Patrons will experience a full-length performance, followed by an intimate conversation revealing the artist’s background and creative ventures.
During her week in residence, the Chicago-based Sackett will visit 14 local schools in six school districts. Students and families attending her residency activities will see how she blends dance and music, hip-hop and Islamic traditions, to create her own perspective on female Muslim identity in the hip-hop community, according to Quad City Arts.
“Kids are the most honest. They make you feel so good, because these young kids — in middle school, they get unimpressed, but these kids are like, ‘Wow!’,” Sackett said after her 45-minute program in Silvis Monday.
She and her DJ and beatboxing maestro – real name Ahmed Zaghbouni – introduced the Bowlesburg kids to hip-hop traditions, how to beatbox, and how diverse people from around the world are united by his cultural force.
In speaking to students, she emphasized how people from very different backgrounds can share things in common, like religion or a love for hip-hop and beatboxing.
“There are commonalities which unite us,” Sackett said Monday after the session in the school gym. Hip-hop is very popular among Muslims, she said.
“It became popular through Black Muslims, specifically the Nation of Islam,” Sackett said. “Now all over the world, it is everywhere.”
She has traveled to multiple countries, and saw hip-hop scenes everywhere.
“It’s a way of expressing yourself,” she said. Rapping and graffiti artists are not as affiliated with gangs or violence as they once were in the ’80s.
Sackett is widely known for her creation of the choreography and performance group known as “We’re Muslim, Don’t Panic,” which reached viral video fame after being featured on POPSUGAR Celebrity, The Huffington Post, and Upworthy.
Celebrating differences and unity
“Don’t Panic” is a program she began in 2011. Hackett hopes to serve as a role model for kids who see themselves as different or unusual.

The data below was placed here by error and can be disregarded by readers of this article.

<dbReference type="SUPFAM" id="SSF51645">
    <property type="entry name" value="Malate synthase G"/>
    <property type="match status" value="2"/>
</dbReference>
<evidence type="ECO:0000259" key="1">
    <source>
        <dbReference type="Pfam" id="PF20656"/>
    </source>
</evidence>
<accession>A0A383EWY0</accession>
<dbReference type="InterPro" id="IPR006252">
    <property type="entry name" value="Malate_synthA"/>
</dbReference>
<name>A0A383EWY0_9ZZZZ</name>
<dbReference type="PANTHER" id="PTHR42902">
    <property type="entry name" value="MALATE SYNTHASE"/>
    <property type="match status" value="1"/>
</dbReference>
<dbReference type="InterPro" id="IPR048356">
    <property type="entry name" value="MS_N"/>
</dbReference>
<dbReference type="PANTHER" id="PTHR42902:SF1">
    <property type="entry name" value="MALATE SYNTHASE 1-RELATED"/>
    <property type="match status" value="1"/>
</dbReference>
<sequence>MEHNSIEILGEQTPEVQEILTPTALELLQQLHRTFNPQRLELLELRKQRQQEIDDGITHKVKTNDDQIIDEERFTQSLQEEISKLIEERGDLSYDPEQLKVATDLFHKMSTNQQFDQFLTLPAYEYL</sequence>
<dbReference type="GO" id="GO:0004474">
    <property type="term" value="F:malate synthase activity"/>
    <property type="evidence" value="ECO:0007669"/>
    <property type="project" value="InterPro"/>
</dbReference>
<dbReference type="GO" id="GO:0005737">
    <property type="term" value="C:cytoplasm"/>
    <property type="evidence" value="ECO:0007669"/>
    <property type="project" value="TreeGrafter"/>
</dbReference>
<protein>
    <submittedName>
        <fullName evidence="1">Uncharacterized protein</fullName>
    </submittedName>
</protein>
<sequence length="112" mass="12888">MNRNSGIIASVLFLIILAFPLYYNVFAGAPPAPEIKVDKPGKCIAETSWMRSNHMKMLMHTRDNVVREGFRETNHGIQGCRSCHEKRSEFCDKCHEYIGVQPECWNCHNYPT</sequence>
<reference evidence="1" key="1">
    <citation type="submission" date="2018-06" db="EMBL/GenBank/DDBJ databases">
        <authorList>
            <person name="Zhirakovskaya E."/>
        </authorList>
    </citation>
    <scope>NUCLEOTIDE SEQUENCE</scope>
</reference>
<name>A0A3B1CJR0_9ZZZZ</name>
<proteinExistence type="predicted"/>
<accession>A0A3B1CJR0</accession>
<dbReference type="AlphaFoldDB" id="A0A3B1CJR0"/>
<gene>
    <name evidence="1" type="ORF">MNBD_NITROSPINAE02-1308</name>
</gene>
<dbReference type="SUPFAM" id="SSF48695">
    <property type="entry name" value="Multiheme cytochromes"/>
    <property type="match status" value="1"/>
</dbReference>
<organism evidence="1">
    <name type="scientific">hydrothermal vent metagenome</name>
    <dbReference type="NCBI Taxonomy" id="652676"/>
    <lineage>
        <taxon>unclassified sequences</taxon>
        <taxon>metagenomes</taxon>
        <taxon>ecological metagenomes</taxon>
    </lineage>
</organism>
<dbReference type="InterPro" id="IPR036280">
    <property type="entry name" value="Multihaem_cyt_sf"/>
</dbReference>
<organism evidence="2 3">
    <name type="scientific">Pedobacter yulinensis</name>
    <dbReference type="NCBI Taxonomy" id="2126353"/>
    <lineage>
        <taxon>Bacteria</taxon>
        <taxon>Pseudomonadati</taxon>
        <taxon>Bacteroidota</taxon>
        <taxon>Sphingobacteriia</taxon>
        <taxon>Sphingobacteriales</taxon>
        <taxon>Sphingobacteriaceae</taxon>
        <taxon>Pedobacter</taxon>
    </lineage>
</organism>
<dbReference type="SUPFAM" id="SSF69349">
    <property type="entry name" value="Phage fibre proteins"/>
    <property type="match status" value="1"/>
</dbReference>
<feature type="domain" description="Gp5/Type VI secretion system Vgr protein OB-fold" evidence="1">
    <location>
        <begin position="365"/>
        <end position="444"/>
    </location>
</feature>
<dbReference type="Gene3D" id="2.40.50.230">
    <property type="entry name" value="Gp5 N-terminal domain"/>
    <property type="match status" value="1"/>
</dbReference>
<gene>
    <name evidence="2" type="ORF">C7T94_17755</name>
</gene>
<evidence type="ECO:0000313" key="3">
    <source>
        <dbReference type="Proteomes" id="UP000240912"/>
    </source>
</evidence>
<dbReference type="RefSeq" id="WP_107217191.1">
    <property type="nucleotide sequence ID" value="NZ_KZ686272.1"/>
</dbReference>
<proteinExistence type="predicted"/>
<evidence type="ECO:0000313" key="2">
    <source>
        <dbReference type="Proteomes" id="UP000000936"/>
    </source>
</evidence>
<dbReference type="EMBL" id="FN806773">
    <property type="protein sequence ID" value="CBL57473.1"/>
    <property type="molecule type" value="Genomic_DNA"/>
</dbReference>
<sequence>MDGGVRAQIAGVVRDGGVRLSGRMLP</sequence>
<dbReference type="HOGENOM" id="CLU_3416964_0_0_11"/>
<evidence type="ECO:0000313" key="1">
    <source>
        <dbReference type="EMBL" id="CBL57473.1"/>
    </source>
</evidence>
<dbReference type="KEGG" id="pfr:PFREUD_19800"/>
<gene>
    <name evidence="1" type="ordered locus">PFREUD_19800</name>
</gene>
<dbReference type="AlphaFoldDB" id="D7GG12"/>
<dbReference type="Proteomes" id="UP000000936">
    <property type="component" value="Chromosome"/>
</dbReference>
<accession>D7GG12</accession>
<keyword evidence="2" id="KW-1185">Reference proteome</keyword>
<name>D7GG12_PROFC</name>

Over the past 15 years, discrimination against Muslim-Americans also has declined as people learn more about each other, she said.
“We’re not as different as you thought,” Hackett said. She cited the tragic Chicago-area case last October, when an Ilinois man fatally stabbed a 6-year-old Muslim boy in Plainfield — allegedly over the Hamas-Israel conflict.
“This stuff is still happening,” Hackett said. “There’s all kinds of ways we discriminate against each other.”
“Through dynamic movement, children engage in physical fitness, build self-expression, and develop teamwork and collaboration,” Quad City Arts posted on Facebook. “The cultural elements within Amirah’s programming promote diversity awareness, and the experience instills values such as respect, work ethic, and inclusivity. Dance impacts us far beyond the dance floor.”
Sackett has been honored to be a TEDx speaker, guest lecturer at Harvard University, and a cultural diplomat with the U.S. State Department in Bangladesh and Malaysia.
Her signature style is the funk style dance known as “popping,” which incorporates robotic, mime-like movements. As a proud Muslim-American (Sackett wears a hijab, or head scarf), she combines Islamic themes with her dance to share the universal beauty of her faith with audiences of different faith backgrounds to promote unity and understanding.
Ahmed Zaghbouni is an international beatboxer and filmmaker from Sousse, Tunisia. His performance always entertains the audience with disbelief by the sounds he creates only using his mouth and voice as an instrument.